This travel tale is brought to you by Megan Bryant, NHA Africa Adventure Director
Last month, I was enjoying a stay at Savuti Camp in the Linyanti Reserve of northern Botswana, a place I had been before and one that tends to exceed expectations in wildlife viewing. You expect to see the famed Chobe elephants passing through this area, good lion, and all the plains animals you can imagine. Seeing the elusive wild dog, which is no small feat on any safari, was an unexpected treat. It was only my second time seeing them in nearly a decade of traveling to Africa.
We came upon a pack of 18 wild dogs sleeping. It was sunny but approaching dusk. When the dogs began to wake, there was a yipping that sounded more like a squeaky chew toy than a dog. My guide explained that they have this bonding ritual when they wake. They pair up and bite each other’s muzzles, typically one dominating the other. Then they rest, and they repeat this fascinating act before heading out to hunt. The dogs move fast over large areas and are not territorial. This is one reason why they can be difficult to find. They also don’t bark like domestic dogs, they communicate with each other by putting their heads toward the ground and making a sort of howling call.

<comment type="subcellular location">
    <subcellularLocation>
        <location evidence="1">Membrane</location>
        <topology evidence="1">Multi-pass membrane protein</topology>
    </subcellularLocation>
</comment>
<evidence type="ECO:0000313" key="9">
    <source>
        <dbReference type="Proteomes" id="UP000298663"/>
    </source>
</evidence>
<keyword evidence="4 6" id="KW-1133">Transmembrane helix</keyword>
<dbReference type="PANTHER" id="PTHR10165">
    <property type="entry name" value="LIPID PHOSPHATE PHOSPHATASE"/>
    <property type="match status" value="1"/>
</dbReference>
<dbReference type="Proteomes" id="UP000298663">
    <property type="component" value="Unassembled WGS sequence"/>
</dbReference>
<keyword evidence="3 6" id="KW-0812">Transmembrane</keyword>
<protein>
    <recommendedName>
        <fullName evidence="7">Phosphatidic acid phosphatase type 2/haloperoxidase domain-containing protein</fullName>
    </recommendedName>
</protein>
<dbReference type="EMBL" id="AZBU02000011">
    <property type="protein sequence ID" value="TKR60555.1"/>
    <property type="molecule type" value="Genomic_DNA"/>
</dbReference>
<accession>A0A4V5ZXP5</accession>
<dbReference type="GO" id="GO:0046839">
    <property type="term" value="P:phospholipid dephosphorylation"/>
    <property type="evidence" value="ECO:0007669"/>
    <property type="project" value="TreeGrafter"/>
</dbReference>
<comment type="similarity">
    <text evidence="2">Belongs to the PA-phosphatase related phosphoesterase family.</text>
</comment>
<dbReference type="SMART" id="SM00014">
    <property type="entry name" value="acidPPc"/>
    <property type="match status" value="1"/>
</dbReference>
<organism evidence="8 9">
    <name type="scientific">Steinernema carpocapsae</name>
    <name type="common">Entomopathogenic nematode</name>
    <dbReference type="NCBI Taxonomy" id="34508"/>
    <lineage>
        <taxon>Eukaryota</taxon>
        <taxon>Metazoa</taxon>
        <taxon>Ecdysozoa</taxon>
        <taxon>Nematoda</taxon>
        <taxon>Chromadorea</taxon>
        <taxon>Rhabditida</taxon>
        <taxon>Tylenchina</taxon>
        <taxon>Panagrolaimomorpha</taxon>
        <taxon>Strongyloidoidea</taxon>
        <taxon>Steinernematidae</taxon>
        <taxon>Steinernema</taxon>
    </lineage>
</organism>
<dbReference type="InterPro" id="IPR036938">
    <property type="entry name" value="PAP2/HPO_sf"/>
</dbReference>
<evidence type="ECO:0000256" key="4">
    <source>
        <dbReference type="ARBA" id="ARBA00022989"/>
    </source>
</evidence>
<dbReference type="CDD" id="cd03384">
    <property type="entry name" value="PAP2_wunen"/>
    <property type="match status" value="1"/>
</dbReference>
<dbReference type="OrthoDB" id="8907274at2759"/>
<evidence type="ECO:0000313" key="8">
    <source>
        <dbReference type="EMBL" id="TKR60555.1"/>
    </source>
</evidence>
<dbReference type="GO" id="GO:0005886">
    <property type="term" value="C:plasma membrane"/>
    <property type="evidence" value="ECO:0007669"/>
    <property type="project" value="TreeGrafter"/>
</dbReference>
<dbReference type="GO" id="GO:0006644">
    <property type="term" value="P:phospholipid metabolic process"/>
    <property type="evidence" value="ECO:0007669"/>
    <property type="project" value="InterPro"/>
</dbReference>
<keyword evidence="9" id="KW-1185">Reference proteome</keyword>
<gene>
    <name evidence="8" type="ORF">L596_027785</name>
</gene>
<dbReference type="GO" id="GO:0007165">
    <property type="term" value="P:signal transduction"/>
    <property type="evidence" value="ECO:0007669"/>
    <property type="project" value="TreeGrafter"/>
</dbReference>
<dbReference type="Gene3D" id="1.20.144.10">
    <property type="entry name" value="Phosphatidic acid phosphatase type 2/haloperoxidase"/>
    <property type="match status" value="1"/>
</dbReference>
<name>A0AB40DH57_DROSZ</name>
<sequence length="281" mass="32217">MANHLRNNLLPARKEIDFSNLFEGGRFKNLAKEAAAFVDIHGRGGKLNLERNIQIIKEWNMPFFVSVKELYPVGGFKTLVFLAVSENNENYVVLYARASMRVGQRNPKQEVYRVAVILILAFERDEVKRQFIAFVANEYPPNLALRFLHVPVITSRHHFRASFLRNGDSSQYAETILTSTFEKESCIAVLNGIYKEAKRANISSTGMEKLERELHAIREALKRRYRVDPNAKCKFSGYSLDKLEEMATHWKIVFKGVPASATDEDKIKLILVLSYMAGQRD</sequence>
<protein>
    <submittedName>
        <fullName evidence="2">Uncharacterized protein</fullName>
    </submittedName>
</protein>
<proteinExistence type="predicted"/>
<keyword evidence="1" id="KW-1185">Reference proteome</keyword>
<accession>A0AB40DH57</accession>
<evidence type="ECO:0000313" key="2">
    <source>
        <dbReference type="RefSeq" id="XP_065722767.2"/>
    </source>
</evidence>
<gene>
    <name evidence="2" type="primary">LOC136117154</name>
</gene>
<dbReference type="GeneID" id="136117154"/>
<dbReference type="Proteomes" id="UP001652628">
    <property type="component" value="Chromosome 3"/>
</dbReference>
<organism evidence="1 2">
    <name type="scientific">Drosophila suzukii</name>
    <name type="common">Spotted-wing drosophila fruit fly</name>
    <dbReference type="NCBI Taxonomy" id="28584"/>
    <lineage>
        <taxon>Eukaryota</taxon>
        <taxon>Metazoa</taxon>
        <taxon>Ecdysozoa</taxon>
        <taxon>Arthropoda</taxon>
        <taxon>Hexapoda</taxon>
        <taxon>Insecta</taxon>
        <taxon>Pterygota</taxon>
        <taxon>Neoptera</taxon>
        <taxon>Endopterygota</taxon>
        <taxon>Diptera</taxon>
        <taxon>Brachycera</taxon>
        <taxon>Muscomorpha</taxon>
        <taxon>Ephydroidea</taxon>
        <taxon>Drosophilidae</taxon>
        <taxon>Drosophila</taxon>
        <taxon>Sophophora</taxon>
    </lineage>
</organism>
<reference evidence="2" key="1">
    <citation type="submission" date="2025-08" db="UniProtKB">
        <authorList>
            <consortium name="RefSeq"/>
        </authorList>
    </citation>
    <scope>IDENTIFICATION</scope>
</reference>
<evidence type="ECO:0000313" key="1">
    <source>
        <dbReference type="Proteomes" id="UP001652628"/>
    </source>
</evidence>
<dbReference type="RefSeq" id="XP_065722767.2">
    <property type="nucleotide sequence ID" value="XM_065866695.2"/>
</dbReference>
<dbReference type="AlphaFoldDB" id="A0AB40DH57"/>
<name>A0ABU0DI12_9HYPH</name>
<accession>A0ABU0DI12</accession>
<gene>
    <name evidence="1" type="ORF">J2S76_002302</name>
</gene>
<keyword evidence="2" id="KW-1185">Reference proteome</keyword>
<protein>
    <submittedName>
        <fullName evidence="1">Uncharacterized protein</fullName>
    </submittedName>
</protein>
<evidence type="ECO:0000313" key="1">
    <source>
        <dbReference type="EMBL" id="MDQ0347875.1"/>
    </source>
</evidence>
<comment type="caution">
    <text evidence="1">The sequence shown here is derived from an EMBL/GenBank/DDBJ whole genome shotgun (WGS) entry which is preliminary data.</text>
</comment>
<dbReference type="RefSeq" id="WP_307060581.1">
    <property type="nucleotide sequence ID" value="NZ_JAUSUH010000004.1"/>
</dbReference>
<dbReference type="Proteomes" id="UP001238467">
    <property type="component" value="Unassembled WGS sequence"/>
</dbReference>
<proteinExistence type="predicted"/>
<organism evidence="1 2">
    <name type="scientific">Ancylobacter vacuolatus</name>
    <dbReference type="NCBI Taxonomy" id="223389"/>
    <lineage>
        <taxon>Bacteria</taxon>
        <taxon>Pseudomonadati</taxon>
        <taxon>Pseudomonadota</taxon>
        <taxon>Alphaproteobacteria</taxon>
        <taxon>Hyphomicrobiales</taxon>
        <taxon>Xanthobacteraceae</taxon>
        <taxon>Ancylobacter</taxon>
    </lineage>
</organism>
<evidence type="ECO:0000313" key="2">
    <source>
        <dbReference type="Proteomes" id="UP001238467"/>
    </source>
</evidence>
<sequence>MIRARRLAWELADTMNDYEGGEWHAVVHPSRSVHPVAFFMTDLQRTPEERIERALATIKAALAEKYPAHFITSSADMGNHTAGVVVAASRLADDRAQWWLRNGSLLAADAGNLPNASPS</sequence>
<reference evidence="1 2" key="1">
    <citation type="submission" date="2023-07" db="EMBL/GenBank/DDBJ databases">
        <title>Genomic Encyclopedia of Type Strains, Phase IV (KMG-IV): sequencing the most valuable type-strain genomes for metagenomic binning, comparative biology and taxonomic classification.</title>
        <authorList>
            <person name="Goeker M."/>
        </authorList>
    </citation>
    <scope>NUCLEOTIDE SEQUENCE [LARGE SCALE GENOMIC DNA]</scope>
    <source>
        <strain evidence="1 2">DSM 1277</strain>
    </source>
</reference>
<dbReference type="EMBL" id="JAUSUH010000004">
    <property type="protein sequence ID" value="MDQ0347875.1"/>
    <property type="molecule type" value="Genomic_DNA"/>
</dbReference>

Typically, and there is never a guarantee, the best places to attempt to find wild dog tend to be the Linyanti Reserve of northern Botswana, Madikwe Game Reserve in South Africa, and Selous Game Reserve in southern Tanzania, though they do occur in many of the parks and reserves of Africa.
Here are a few more photos from this thrilling day! All photos (c) Megan Bryant